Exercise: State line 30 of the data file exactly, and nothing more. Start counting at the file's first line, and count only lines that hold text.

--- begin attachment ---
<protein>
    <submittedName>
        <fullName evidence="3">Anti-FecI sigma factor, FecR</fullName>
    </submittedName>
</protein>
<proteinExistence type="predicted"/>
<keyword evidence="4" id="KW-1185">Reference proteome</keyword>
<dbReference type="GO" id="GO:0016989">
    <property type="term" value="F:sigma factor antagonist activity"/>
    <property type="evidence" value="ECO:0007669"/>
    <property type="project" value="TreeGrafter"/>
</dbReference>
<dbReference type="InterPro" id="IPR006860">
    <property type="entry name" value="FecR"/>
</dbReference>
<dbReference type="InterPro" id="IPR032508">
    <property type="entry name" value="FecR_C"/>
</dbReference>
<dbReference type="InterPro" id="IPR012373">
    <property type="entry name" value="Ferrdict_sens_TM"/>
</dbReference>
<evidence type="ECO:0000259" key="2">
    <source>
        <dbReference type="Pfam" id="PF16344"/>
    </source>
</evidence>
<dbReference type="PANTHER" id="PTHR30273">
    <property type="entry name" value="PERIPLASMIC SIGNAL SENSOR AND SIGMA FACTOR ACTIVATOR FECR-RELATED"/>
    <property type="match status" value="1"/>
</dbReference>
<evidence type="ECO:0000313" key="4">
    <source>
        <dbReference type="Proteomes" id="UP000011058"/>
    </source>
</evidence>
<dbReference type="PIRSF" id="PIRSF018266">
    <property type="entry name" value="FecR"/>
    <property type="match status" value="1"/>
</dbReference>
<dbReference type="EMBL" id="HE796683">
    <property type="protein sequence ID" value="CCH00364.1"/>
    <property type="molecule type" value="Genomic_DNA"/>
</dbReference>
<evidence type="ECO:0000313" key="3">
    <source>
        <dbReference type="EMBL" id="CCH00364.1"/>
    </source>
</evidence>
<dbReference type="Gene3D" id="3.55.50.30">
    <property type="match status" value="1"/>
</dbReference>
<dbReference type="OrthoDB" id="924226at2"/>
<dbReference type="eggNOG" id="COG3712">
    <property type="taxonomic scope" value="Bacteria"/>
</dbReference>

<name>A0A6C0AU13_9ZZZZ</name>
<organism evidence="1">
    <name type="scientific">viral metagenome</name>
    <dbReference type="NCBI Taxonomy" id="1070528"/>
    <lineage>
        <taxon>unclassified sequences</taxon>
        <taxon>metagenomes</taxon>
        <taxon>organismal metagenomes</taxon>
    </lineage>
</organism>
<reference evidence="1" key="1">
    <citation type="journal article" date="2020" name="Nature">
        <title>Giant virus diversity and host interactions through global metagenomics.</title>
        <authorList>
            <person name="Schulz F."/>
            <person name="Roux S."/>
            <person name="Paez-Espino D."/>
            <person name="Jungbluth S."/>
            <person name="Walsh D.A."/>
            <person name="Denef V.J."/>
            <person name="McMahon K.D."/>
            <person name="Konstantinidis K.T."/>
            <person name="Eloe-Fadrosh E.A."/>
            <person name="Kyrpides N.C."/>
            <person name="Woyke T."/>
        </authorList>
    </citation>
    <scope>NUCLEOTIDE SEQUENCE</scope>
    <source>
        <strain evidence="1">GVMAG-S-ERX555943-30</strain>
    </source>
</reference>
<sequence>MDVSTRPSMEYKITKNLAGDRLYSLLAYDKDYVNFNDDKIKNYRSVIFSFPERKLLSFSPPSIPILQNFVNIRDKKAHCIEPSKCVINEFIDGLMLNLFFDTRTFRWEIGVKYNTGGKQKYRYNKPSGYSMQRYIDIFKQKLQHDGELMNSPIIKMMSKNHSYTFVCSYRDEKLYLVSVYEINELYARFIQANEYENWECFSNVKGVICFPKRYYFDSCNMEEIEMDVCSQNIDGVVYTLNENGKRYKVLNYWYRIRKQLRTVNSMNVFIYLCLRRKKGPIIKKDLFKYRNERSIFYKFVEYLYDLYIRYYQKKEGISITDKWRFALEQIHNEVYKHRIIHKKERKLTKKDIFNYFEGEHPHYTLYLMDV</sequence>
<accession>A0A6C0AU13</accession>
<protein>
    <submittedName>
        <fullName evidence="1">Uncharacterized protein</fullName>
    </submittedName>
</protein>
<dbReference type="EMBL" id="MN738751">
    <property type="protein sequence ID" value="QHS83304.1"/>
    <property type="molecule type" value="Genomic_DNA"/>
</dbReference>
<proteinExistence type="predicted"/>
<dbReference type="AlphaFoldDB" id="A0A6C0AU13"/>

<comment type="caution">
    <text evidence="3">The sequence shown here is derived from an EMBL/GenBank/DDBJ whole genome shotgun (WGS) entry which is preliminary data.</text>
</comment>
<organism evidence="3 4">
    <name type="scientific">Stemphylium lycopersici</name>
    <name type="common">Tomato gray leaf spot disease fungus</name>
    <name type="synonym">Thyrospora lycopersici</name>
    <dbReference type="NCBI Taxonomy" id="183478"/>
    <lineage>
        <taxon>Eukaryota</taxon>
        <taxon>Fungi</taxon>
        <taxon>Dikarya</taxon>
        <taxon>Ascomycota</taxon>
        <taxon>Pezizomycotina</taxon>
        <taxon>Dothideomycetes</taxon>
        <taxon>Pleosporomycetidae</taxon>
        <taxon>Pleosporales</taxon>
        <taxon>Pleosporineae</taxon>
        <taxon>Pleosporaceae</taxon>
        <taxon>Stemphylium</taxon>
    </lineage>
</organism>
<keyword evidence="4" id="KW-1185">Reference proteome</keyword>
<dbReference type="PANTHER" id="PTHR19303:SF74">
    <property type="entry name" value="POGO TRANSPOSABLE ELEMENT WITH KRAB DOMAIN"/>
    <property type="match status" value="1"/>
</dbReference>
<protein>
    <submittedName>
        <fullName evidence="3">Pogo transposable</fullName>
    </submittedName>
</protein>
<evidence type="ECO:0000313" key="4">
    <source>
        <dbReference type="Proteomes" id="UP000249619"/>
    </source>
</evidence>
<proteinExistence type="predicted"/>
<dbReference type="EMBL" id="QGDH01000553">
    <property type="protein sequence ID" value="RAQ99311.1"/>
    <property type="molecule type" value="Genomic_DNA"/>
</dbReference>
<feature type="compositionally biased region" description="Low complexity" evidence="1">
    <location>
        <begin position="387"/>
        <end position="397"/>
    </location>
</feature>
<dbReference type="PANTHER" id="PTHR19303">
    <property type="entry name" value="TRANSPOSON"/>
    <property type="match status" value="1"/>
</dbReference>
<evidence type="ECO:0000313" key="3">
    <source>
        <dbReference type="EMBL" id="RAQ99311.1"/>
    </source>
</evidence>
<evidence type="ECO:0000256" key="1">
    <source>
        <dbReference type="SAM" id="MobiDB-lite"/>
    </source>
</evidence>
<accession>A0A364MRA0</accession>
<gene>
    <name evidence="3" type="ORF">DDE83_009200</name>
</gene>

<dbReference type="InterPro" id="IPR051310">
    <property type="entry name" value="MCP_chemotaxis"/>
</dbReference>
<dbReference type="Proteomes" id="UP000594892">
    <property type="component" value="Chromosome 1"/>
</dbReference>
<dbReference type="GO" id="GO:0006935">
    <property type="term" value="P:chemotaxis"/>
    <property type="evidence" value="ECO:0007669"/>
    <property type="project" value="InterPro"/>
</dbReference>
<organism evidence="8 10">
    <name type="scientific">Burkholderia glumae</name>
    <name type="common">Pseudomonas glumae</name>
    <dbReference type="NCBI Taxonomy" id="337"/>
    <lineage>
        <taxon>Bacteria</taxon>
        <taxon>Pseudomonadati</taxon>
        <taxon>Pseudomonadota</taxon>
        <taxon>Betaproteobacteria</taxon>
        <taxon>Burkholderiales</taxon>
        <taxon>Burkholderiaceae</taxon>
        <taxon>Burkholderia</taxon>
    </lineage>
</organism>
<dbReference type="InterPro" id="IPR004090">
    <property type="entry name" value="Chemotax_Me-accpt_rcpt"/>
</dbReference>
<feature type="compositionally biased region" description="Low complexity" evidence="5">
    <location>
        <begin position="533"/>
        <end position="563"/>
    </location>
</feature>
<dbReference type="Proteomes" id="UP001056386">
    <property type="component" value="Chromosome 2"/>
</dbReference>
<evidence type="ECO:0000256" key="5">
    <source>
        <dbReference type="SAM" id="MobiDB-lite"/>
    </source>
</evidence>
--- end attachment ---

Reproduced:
</dbReference>